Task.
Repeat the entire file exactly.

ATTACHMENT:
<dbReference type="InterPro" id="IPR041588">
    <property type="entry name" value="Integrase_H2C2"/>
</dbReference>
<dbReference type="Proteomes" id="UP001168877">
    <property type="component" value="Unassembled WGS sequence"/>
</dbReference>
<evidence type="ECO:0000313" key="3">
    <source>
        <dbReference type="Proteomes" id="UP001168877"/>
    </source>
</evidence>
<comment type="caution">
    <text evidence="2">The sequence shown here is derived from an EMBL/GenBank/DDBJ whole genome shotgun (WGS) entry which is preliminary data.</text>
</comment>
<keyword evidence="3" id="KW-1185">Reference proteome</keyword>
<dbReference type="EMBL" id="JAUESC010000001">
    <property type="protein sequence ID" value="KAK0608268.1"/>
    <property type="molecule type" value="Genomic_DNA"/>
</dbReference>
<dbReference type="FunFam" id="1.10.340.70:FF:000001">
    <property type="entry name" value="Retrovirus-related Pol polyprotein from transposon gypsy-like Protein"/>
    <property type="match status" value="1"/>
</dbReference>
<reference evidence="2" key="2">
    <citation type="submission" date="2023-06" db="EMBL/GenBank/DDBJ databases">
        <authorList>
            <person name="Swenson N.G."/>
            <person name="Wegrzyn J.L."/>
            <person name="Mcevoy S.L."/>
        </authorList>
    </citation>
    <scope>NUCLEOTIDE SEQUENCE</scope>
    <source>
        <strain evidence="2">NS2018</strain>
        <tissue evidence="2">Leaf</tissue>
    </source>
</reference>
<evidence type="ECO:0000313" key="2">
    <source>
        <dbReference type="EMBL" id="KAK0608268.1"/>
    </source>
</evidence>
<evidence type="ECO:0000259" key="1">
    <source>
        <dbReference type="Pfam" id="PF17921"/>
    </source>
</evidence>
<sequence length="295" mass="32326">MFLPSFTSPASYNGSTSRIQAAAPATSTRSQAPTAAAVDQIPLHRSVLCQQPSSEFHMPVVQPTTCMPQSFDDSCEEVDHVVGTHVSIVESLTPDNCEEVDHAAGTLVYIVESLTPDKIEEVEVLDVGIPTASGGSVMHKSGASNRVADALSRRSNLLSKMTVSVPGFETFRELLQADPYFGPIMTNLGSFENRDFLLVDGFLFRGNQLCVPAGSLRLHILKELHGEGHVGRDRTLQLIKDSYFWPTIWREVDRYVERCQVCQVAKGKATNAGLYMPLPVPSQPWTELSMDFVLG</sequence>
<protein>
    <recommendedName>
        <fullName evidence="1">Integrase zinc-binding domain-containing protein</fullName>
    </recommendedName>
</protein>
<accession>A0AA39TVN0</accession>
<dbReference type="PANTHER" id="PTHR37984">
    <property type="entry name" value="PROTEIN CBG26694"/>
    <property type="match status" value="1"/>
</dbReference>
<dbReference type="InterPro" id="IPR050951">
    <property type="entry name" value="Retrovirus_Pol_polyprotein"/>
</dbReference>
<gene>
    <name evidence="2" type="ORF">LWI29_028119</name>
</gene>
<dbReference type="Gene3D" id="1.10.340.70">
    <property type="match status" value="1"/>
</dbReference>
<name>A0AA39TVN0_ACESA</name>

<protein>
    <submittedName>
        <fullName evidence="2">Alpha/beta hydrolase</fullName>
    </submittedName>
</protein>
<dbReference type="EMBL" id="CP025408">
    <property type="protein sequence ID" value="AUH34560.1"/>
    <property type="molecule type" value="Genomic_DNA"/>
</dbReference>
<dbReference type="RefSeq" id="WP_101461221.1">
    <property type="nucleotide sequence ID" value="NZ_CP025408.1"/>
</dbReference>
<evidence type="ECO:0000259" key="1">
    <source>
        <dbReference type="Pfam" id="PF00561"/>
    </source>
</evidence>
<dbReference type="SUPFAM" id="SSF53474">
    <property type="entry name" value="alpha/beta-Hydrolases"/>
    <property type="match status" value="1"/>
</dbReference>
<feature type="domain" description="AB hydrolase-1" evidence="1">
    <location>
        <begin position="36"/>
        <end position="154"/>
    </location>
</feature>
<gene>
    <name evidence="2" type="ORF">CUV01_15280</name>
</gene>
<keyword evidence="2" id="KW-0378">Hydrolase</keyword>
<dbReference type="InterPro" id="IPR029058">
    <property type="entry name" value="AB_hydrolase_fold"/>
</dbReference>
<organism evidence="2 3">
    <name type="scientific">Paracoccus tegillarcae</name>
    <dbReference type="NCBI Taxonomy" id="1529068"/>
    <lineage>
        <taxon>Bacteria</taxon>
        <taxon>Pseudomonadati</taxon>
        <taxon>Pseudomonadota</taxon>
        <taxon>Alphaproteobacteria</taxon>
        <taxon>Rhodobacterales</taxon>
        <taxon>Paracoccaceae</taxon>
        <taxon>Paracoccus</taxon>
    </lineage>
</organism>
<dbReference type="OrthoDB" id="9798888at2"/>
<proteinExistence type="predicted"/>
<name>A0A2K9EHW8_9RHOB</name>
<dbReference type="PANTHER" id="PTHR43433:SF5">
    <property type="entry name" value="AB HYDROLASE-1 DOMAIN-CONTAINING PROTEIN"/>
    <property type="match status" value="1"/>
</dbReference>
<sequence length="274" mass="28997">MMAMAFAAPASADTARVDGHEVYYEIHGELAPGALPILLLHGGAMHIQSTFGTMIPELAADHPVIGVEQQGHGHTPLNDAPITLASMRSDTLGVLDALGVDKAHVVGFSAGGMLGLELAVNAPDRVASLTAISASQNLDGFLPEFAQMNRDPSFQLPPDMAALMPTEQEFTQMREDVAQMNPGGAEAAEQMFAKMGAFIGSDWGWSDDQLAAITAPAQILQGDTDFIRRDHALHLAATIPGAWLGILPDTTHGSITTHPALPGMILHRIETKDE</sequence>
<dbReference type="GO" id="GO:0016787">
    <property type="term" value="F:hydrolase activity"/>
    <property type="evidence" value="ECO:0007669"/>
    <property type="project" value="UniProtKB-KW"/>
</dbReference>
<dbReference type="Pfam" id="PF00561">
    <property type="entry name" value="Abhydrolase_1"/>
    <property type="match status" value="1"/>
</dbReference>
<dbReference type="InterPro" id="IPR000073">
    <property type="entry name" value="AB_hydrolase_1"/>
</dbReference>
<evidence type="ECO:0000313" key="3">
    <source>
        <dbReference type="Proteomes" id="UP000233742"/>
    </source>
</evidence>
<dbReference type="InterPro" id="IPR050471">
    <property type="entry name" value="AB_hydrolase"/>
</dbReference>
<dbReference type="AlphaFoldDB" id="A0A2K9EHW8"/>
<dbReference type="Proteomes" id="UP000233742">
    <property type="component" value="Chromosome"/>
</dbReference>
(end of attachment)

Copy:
<dbReference type="InterPro" id="IPR041588">
    <property type="entry name" value="Integrase_H2C2"/>
</dbReference>
<dbReference type="Proteomes" id="UP001168877">
    <property type="component" value="Unassembled WGS sequence"/>
</dbReference>
<evidence type="ECO:0000313" key="3">
    <source>
        <dbReference type="Proteomes" id="UP001168877"/>
    </source>
</evidence>
<comment type="caution">
    <text evidence="2">The sequence shown here is derived from an EMBL/GenBank/DDBJ whole genome shotgun (WGS) entry which is preliminary data.</text>
</comment>
<keyword evidence="3" id="KW-1185">Reference proteome</keyword>
<dbReference type="EMBL" id="JAUESC010000001">
    <property type="protein sequence ID" value="KAK0608268.1"/>
    <property type="molecule type" value="Genomic_DNA"/>
</dbReference>
<dbReference type="FunFam" id="1.10.340.70:FF:000001">
    <property type="entry name" value="Retrovirus-related Pol polyprotein from transposon gypsy-like Protein"/>
    <property type="match status" value="1"/>
</dbReference>
<reference evidence="2" key="2">
    <citation type="submission" date="2023-06" db="EMBL/GenBank/DDBJ databases">
        <authorList>
            <person name="Swenson N.G."/>
            <person name="Wegrzyn J.L."/>
            <person name="Mcevoy S.L."/>
        </authorList>
    </citation>
    <scope>NUCLEOTIDE SEQUENCE</scope>
    <source>
        <strain evidence="2">NS2018</strain>
        <tissue evidence="2">Leaf</tissue>
    </source>
</reference>
<evidence type="ECO:0000313" key="2">
    <source>
        <dbReference type="EMBL" id="KAK0608268.1"/>
    </source>
</evidence>
<evidence type="ECO:0000259" key="1">
    <source>
        <dbReference type="Pfam" id="PF17921"/>
    </source>
</evidence>
<sequence length="295" mass="32326">MFLPSFTSPASYNGSTSRIQAAAPATSTRSQAPTAAAVDQIPLHRSVLCQQPSSEFHMPVVQPTTCMPQSFDDSCEEVDHVVGTHVSIVESLTPDNCEEVDHAAGTLVYIVESLTPDKIEEVEVLDVGIPTASGGSVMHKSGASNRVADALSRRSNLLSKMTVSVPGFETFRELLQADPYFGPIMTNLGSFENRDFLLVDGFLFRGNQLCVPAGSLRLHILKELHGEGHVGRDRTLQLIKDSYFWPTIWREVDRYVERCQVCQVAKGKATNAGLYMPLPVPSQPWTELSMDFVLG</sequence>
<protein>
    <recommendedName>
        <fullName evidence="1">Integrase zinc-binding domain-containing protein</fullName>
    </recommendedName>
</protein>
<accession>A0AA39TVN0</accession>
<dbReference type="PANTHER" id="PTHR37984">
    <property type="entry name" value="PROTEIN CBG26694"/>
    <property type="match status" value="1"/>
</dbReference>
<dbReference type="InterPro" id="IPR050951">
    <property type="entry name" value="Retrovirus_Pol_polyprotein"/>
</dbReference>
<gene>
    <name evidence="2" type="ORF">LWI29_028119</name>
</gene>
<dbReference type="Gene3D" id="1.10.340.70">
    <property type="match status" value="1"/>
</dbReference>
<name>A0AA39TVN0_ACESA</name>

<protein>
    <submittedName>
        <fullName evidence="2">Alpha/beta hydrolase</fullName>
    </submittedName>
</protein>
<dbReference type="EMBL" id="CP025408">
    <property type="protein sequence ID" value="AUH34560.1"/>
    <property type="molecule type" value="Genomic_DNA"/>
</dbReference>
<dbReference type="RefSeq" id="WP_101461221.1">
    <property type="nucleotide sequence ID" value="NZ_CP025408.1"/>
</dbReference>
<evidence type="ECO:0000259" key="1">
    <source>
        <dbReference type="Pfam" id="PF00561"/>
    </source>
</evidence>
<dbReference type="SUPFAM" id="SSF53474">
    <property type="entry name" value="alpha/beta-Hydrolases"/>
    <property type="match status" value="1"/>
</dbReference>
<feature type="domain" description="AB hydrolase-1" evidence="1">
    <location>
        <begin position="36"/>
        <end position="154"/>
    </location>
</feature>
<gene>
    <name evidence="2" type="ORF">CUV01_15280</name>
</gene>
<keyword evidence="2" id="KW-0378">Hydrolase</keyword>
<dbReference type="InterPro" id="IPR029058">
    <property type="entry name" value="AB_hydrolase_fold"/>
</dbReference>
<organism evidence="2 3">
    <name type="scientific">Paracoccus tegillarcae</name>
    <dbReference type="NCBI Taxonomy" id="1529068"/>
    <lineage>
        <taxon>Bacteria</taxon>
        <taxon>Pseudomonadati</taxon>
        <taxon>Pseudomonadota</taxon>
        <taxon>Alphaproteobacteria</taxon>
        <taxon>Rhodobacterales</taxon>
        <taxon>Paracoccaceae</taxon>
        <taxon>Paracoccus</taxon>
    </lineage>
</organism>
<dbReference type="OrthoDB" id="9798888at2"/>
<proteinExistence type="predicted"/>
<name>A0A2K9EHW8_9RHOB</name>
<dbReference type="PANTHER" id="PTHR43433:SF5">
    <property type="entry name" value="AB HYDROLASE-1 DOMAIN-CONTAINING PROTEIN"/>
    <property type="match status" value="1"/>
</dbReference>
<sequence length="274" mass="28997">MMAMAFAAPASADTARVDGHEVYYEIHGELAPGALPILLLHGGAMHIQSTFGTMIPELAADHPVIGVEQQGHGHTPLNDAPITLASMRSDTLGVLDALGVDKAHVVGFSAGGMLGLELAVNAPDRVASLTAISASQNLDGFLPEFAQMNRDPSFQLPPDMAALMPTEQEFTQMREDVAQMNPGGAEAAEQMFAKMGAFIGSDWGWSDDQLAAITAPAQILQGDTDFIRRDHALHLAATIPGAWLGILPDTTHGSITTHPALPGMILHRIETKDE</sequence>
<dbReference type="GO" id="GO:0016787">
    <property type="term" value="F:hydrolase activity"/>
    <property type="evidence" value="ECO:0007669"/>
    <property type="project" value="UniProtKB-KW"/>
</dbReference>
<dbReference type="Pfam" id="PF00561">
    <property type="entry name" value="Abhydrolase_1"/>
    <property type="match status" value="1"/>
</dbReference>
<dbReference type="InterPro" id="IPR000073">
    <property type="entry name" value="AB_hydrolase_1"/>
</dbReference>
<evidence type="ECO:0000313" key="3">
    <source>
        <dbReference type="Proteomes" id="UP000233742"/>
    </source>
</evidence>
<dbReference type="InterPro" id="IPR050471">
    <property type="entry name" value="AB_hydrolase"/>
</dbReference>
<dbReference type="AlphaFoldDB" id="A0A2K9EHW8"/>
<dbReference type="Proteomes" id="UP000233742">
    <property type="component" value="Chromosome"/>
</dbReference>